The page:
Procedure Helps Pinpoint Problematic Processes

Procedure Helps Pinpoint Problematic Processes


If your SQL Server 2005 machine is experiencing performance problems and you need to quickly see all the T-SQL code currently executing on it, you'll likely be interested in sp_display_curr_tsql_in_sessions. This stored procedure displays all the T-SQL statements currently being executed along with the IDs of the processes running those statements.

As Listing 4 shows, sp_display_curr_tsql_in_sessions loops through all the current sessions it finds in the sys.sysprocesses system view. For each session, the stored procedure fetches the sql_handle. It uses this handle with the fn_get_sql system function to obtain the T-SQL statement that the session is currently running. The fn_get_sql function is similar to the DBCC INPUTBUFFER statement in that both return the T-SQL statement that the specified session is currently executing. However, I prefer using fn_get_sql because it displays all the text in the T-SQL statement, whereas DBCC INPUTBUFFER returns only the first 255 characters in the T-SQL statement. The sp_display_curr_tsql_in_sessions stored procedure stores the session IDs and T-SQL statements in a temporary table, which it later removes.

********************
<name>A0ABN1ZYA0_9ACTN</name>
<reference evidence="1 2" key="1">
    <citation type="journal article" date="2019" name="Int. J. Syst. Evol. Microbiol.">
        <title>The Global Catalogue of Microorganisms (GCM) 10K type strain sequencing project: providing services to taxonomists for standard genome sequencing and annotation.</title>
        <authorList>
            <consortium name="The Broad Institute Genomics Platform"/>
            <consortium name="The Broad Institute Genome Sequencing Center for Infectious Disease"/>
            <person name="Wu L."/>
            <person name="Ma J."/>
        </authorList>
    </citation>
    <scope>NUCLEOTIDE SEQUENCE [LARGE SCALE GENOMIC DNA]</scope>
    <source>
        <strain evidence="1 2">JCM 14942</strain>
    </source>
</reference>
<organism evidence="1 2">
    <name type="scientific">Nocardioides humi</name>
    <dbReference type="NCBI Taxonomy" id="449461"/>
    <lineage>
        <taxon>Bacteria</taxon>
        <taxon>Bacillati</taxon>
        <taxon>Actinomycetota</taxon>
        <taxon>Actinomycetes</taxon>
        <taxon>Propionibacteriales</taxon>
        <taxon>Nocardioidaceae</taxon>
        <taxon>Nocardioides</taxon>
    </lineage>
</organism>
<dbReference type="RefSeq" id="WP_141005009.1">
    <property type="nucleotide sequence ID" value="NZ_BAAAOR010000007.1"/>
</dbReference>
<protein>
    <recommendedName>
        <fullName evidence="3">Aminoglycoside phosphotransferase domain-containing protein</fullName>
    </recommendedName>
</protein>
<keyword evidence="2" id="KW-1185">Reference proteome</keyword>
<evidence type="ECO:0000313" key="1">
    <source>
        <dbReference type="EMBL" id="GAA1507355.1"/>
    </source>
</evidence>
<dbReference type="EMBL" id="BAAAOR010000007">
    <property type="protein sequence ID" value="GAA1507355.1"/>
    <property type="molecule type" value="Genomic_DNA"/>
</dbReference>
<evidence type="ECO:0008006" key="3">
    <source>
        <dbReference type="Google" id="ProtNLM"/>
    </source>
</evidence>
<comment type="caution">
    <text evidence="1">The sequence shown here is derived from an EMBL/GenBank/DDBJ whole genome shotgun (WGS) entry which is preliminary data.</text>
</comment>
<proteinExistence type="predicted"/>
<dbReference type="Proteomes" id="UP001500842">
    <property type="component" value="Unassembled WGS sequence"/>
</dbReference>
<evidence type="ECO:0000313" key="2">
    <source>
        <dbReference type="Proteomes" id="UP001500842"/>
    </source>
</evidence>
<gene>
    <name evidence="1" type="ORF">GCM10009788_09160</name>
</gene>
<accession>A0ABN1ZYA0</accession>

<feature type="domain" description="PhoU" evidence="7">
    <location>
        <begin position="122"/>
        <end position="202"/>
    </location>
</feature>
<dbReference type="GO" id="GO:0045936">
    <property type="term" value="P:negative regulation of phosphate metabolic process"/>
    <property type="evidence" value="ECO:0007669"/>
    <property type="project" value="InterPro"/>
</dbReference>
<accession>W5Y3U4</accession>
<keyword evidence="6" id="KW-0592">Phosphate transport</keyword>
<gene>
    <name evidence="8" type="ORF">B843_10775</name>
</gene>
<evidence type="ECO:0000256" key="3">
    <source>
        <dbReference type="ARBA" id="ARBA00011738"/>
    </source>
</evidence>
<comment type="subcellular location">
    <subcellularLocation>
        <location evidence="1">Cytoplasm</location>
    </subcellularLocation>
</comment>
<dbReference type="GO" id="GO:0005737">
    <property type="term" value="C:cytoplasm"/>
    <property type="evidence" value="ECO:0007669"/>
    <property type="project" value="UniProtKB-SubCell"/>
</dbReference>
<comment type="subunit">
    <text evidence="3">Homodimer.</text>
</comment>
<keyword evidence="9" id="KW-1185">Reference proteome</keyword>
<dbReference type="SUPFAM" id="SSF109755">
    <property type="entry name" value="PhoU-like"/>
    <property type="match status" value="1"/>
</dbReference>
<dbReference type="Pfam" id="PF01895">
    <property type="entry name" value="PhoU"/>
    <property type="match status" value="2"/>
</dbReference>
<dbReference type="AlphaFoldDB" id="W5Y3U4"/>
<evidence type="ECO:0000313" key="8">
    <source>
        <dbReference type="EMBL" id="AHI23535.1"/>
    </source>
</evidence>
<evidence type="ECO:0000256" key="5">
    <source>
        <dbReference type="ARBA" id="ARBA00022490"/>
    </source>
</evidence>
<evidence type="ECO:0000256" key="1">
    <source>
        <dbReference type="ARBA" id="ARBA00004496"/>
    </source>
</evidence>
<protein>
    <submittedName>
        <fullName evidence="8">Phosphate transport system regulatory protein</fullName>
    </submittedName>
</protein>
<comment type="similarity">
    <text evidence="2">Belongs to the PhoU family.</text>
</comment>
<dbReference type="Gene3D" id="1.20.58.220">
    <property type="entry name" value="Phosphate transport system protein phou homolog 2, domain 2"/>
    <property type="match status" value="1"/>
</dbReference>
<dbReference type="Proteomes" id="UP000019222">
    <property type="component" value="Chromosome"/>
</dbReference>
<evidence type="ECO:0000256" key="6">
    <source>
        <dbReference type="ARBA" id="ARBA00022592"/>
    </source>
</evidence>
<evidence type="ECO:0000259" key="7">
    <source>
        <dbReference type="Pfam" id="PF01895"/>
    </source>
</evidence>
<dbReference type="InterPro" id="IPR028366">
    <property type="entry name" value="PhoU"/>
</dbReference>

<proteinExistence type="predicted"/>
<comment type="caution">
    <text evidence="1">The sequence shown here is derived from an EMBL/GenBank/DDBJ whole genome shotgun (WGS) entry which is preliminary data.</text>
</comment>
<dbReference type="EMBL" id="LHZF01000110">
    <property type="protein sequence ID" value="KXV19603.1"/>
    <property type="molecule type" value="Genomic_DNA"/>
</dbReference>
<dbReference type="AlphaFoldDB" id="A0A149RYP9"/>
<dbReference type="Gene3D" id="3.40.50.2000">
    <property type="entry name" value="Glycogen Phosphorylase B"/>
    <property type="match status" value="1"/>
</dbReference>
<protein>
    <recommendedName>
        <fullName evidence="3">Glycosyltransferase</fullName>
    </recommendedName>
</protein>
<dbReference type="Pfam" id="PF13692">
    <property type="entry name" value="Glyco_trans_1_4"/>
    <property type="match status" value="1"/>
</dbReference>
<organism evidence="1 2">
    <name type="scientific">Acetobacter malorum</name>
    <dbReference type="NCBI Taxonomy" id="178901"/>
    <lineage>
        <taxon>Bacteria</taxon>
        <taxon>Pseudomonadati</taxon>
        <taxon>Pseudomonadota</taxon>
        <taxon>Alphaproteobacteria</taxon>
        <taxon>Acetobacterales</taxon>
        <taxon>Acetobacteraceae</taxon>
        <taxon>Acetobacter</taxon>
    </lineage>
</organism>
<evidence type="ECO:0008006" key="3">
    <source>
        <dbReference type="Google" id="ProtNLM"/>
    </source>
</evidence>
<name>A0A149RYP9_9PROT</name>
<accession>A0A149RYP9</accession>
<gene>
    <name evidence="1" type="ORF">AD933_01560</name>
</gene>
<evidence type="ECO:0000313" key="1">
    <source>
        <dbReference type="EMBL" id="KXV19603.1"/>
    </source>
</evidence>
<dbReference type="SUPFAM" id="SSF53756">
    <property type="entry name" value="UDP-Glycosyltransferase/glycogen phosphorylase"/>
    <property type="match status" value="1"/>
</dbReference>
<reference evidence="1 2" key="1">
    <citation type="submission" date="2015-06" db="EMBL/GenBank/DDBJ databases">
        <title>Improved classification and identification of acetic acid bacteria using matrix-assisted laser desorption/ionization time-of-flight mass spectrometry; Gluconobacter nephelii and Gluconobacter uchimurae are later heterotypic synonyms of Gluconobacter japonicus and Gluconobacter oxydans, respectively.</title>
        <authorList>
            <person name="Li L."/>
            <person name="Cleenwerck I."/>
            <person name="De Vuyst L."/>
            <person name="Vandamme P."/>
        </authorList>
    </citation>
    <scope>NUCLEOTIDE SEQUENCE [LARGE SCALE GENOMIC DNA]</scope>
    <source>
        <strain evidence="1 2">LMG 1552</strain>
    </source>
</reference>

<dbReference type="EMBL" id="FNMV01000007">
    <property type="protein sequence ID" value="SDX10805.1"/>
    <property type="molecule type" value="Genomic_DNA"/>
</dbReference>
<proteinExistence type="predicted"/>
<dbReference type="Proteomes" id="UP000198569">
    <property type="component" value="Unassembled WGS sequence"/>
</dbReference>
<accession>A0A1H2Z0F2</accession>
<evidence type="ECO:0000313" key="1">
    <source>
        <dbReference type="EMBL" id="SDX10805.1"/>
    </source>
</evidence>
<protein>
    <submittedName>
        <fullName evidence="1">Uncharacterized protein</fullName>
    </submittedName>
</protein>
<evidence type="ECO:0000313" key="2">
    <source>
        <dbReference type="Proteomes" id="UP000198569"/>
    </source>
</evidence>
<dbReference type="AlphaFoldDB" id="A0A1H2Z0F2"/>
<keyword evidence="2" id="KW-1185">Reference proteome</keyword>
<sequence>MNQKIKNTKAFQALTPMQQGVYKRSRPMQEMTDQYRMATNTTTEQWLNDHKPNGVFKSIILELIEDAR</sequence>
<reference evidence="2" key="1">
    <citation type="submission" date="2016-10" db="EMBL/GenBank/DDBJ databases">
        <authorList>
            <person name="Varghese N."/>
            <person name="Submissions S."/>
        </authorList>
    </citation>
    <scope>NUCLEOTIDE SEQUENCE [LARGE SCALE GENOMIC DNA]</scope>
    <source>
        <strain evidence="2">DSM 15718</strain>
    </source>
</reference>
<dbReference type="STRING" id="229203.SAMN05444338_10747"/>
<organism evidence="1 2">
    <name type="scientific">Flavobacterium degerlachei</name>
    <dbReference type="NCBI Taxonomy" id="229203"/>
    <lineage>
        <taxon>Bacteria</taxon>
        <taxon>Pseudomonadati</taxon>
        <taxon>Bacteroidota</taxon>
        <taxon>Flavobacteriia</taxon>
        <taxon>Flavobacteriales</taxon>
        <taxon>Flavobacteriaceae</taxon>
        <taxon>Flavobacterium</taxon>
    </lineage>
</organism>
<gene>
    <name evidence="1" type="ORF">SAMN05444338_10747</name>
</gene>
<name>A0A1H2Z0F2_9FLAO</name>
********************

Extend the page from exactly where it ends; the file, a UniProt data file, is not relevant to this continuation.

To execute the sp_display_curr_tsql_in_sessions stored procedure, you use the following statement:

exec sp_display_curr_tsql_in_sessions

As you can see, it doesn't need any parameters.

I wrote sp_display_curr_tsql_in_sessions for use on SQL Server 2005. With a modification, you can get it to work on SQL Server 2000 Service Pack 3 (SP3) and later. (The stored procedure won't work on previous versions of SQL Server 2000 because the fn_get_sql function was introduced in SP3.) You'd need to use varchar(8000) instead of varchar(max) with the CONVERT function because varchar(max) is new to SQL Server 2005.

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